The heartfelt and gradual development of the characters’ relationships, underscored by a strong emotional connection, mirrors the dynamic between Olive and Adam.

5. You Deserve Each Other by Sarah Hogle

“You Deserve Each Other” follows Naomi Westfield and Nicholas Rose, an engaged couple who appear perfect on the outside but are secretly harboring resentment towards each other. 

As their wedding approaches, they find themselves in a war of sabotage, hoping to force the other to end the engagement. 

However, their antics lead to a rediscovery of why they fell in love in the first place, challenging them to confront their issues and decide if they truly want to be together.

Major Similarities: 

This book, like “The Love Hypothesis,” features a couple in an unconventional romantic situation, where the initial premise is based on pretense or conflict rather than immediate attraction. 

Both novels humorously explore the complexities of relationships, the process of breaking down barriers, and the journey towards genuine understanding and love.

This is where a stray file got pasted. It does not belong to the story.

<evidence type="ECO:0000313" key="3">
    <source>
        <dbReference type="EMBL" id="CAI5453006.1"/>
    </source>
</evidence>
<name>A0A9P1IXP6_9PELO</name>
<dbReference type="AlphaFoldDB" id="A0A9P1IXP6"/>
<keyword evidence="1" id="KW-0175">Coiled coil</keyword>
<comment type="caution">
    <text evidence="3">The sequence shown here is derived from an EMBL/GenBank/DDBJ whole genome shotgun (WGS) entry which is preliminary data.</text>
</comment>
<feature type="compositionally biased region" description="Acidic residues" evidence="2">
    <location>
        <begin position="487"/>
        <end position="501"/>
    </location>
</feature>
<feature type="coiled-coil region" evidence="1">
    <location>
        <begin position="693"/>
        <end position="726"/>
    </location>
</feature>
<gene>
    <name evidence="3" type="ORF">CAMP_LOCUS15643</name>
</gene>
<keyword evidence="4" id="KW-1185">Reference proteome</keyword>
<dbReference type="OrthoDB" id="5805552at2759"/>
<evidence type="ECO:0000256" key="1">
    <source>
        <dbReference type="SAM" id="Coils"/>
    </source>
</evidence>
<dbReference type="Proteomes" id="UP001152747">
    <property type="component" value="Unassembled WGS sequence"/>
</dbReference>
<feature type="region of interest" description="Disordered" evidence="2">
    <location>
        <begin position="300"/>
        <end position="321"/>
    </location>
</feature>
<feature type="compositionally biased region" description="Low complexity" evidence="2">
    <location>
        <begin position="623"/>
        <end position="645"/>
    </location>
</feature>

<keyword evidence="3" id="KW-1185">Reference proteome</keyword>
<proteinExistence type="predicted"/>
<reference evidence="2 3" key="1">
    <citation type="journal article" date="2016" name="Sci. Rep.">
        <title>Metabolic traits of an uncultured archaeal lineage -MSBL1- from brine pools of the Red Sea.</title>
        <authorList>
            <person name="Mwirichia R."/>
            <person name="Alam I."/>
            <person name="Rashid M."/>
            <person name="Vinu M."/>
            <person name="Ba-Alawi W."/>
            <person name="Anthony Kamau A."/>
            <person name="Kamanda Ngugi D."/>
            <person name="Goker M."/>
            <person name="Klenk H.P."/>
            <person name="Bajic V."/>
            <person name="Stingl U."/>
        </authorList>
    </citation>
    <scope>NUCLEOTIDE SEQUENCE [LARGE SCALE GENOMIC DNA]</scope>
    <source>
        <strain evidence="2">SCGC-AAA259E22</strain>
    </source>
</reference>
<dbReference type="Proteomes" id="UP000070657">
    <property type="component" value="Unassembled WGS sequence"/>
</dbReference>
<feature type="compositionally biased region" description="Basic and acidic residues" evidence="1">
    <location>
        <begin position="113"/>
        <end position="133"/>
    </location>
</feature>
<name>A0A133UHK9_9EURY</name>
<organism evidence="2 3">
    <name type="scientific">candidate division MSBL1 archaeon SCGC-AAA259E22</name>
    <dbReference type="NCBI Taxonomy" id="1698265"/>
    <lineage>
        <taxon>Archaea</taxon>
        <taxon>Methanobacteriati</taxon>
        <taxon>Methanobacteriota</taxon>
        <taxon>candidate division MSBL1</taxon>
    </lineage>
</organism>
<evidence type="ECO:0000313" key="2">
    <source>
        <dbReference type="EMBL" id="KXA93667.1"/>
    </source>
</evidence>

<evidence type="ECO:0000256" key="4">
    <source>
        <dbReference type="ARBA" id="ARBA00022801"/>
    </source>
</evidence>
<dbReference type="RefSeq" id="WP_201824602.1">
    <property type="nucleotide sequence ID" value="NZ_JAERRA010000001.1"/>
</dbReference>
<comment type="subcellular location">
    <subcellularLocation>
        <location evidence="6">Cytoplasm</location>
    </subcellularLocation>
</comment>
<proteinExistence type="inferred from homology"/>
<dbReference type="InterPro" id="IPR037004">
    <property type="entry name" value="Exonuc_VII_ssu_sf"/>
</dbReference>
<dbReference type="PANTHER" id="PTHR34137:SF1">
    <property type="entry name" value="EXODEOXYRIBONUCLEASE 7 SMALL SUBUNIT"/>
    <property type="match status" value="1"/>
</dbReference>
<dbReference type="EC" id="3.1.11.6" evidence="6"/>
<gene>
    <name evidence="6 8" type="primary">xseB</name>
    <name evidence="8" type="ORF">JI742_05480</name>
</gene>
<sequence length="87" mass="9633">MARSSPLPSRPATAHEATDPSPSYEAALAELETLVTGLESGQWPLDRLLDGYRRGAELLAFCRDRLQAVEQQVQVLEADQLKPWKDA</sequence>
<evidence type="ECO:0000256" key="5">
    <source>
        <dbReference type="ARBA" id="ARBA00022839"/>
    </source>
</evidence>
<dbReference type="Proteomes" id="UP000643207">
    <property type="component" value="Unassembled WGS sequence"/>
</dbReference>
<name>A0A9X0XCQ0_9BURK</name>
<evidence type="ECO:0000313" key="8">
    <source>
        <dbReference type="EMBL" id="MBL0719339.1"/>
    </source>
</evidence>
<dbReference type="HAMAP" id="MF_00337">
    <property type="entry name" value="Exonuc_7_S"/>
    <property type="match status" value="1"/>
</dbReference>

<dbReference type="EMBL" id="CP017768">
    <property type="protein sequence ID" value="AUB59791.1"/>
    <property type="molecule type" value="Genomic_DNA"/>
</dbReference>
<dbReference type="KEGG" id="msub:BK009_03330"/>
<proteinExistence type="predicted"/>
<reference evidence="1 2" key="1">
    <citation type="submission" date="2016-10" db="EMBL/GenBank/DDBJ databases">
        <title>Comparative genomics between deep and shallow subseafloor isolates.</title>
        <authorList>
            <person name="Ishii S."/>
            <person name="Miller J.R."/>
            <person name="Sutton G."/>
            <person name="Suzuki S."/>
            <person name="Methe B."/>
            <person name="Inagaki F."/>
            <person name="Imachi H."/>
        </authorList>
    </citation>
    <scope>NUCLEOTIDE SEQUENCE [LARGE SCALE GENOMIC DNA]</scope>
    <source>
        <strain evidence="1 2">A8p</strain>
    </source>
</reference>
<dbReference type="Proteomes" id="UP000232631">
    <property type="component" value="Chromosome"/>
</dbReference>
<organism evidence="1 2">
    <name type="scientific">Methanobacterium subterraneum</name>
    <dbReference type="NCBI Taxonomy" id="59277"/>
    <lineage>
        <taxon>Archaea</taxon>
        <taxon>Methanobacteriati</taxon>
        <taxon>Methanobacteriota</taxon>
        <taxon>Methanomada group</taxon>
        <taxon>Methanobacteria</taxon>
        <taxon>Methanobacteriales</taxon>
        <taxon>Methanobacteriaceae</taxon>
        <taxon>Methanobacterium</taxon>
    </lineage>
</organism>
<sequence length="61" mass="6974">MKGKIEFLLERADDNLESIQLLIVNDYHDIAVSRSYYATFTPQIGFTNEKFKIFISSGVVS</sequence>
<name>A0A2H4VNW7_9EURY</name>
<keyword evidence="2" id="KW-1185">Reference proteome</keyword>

The characters’ growth, both individually and as a couple, and the engaging, witty narrative style are elements that will appeal to fans of “The Love Hypothesis.”

6. Act Your Age, Eve Brown by Talia Hibbert

“Act Your Age, Eve Brown” is the story of Eve Brown, the youngest of the Brown sisters, who is a bit of a hot mess and struggles to stick to a career path. 

After accidentally hitting Jacob Wayne, a B&B owner, with her car during an argument, Eve ends up working for him to make amends. Their relationship evolves from adversaries to lovers as they navigate their personal challenges and vulnerabilities together.

Major Similarities: 

Similar to “The Love Hypothesis,” this novel features characters in a professional setting that initially clash but gradually develop a deep, romantic connection. 

Both stories celebrate the protagonists’ unique personalities and the growth they experience as they come to terms with their feelings for each other. The blend of humor, emotional depth, and the journey from misunderstanding to love mirrors the engaging dynamics in “The Love Hypothesis.”